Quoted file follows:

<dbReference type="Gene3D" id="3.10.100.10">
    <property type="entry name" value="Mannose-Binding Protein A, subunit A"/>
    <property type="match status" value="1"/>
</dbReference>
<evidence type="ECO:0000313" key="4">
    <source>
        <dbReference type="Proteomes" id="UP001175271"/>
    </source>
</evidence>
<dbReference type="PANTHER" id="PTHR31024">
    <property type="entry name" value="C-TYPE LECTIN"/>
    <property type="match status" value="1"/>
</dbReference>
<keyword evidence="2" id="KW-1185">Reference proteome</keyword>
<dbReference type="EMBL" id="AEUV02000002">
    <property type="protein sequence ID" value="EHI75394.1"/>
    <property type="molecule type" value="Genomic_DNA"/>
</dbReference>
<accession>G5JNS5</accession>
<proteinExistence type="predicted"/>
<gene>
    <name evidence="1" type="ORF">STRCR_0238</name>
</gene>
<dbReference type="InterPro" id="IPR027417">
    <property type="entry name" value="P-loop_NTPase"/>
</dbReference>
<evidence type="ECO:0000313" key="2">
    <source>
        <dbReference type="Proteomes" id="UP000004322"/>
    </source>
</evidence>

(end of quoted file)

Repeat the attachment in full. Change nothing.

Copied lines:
<dbReference type="Gene3D" id="3.10.100.10">
    <property type="entry name" value="Mannose-Binding Protein A, subunit A"/>
    <property type="match status" value="1"/>
</dbReference>
<evidence type="ECO:0000313" key="4">
    <source>
        <dbReference type="Proteomes" id="UP001175271"/>
    </source>
</evidence>
<dbReference type="PANTHER" id="PTHR31024">
    <property type="entry name" value="C-TYPE LECTIN"/>
    <property type="match status" value="1"/>
</dbReference>
<keyword evidence="2" id="KW-1185">Reference proteome</keyword>
<dbReference type="EMBL" id="AEUV02000002">
    <property type="protein sequence ID" value="EHI75394.1"/>
    <property type="molecule type" value="Genomic_DNA"/>
</dbReference>
<accession>G5JNS5</accession>
<proteinExistence type="predicted"/>
<gene>
    <name evidence="1" type="ORF">STRCR_0238</name>
</gene>
<dbReference type="InterPro" id="IPR027417">
    <property type="entry name" value="P-loop_NTPase"/>
</dbReference>
<evidence type="ECO:0000313" key="2">
    <source>
        <dbReference type="Proteomes" id="UP000004322"/>
    </source>
</evidence>